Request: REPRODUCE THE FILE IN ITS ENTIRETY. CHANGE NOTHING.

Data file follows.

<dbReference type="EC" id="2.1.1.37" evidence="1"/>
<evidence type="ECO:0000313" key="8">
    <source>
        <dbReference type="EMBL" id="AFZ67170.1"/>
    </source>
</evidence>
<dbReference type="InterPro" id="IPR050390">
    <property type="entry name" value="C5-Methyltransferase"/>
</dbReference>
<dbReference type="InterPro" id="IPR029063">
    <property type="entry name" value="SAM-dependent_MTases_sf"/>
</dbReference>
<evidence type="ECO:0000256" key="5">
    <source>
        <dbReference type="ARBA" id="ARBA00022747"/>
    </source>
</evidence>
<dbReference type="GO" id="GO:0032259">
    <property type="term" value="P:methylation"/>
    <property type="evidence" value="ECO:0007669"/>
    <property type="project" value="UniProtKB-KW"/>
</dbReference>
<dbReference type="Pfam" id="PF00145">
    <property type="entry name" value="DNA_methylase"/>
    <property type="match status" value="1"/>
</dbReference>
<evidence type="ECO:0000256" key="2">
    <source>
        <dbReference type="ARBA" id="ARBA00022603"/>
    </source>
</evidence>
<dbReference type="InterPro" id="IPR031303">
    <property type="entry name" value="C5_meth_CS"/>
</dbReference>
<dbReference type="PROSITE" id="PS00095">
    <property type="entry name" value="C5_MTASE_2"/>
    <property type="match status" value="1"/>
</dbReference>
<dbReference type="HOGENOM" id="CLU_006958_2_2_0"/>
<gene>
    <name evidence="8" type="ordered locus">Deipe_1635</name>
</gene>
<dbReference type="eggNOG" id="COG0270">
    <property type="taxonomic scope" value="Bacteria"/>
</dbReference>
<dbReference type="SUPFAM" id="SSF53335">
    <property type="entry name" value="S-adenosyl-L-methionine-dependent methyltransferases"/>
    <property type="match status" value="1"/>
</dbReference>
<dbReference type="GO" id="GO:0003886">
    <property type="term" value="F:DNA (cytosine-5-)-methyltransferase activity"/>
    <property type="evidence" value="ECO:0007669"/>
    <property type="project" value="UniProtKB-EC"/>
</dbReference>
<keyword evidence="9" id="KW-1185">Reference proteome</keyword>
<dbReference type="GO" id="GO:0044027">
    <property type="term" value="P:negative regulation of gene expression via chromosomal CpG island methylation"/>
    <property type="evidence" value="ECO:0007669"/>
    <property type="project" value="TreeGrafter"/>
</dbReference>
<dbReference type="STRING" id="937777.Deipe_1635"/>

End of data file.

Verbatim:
<dbReference type="EC" id="2.1.1.37" evidence="1"/>
<evidence type="ECO:0000313" key="8">
    <source>
        <dbReference type="EMBL" id="AFZ67170.1"/>
    </source>
</evidence>
<dbReference type="InterPro" id="IPR050390">
    <property type="entry name" value="C5-Methyltransferase"/>
</dbReference>
<dbReference type="InterPro" id="IPR029063">
    <property type="entry name" value="SAM-dependent_MTases_sf"/>
</dbReference>
<evidence type="ECO:0000256" key="5">
    <source>
        <dbReference type="ARBA" id="ARBA00022747"/>
    </source>
</evidence>
<dbReference type="GO" id="GO:0032259">
    <property type="term" value="P:methylation"/>
    <property type="evidence" value="ECO:0007669"/>
    <property type="project" value="UniProtKB-KW"/>
</dbReference>
<dbReference type="Pfam" id="PF00145">
    <property type="entry name" value="DNA_methylase"/>
    <property type="match status" value="1"/>
</dbReference>
<evidence type="ECO:0000256" key="2">
    <source>
        <dbReference type="ARBA" id="ARBA00022603"/>
    </source>
</evidence>
<dbReference type="InterPro" id="IPR031303">
    <property type="entry name" value="C5_meth_CS"/>
</dbReference>
<dbReference type="PROSITE" id="PS00095">
    <property type="entry name" value="C5_MTASE_2"/>
    <property type="match status" value="1"/>
</dbReference>
<dbReference type="HOGENOM" id="CLU_006958_2_2_0"/>
<gene>
    <name evidence="8" type="ordered locus">Deipe_1635</name>
</gene>
<dbReference type="eggNOG" id="COG0270">
    <property type="taxonomic scope" value="Bacteria"/>
</dbReference>
<dbReference type="SUPFAM" id="SSF53335">
    <property type="entry name" value="S-adenosyl-L-methionine-dependent methyltransferases"/>
    <property type="match status" value="1"/>
</dbReference>
<dbReference type="GO" id="GO:0003886">
    <property type="term" value="F:DNA (cytosine-5-)-methyltransferase activity"/>
    <property type="evidence" value="ECO:0007669"/>
    <property type="project" value="UniProtKB-EC"/>
</dbReference>
<keyword evidence="9" id="KW-1185">Reference proteome</keyword>
<dbReference type="GO" id="GO:0044027">
    <property type="term" value="P:negative regulation of gene expression via chromosomal CpG island methylation"/>
    <property type="evidence" value="ECO:0007669"/>
    <property type="project" value="TreeGrafter"/>
</dbReference>
<dbReference type="STRING" id="937777.Deipe_1635"/>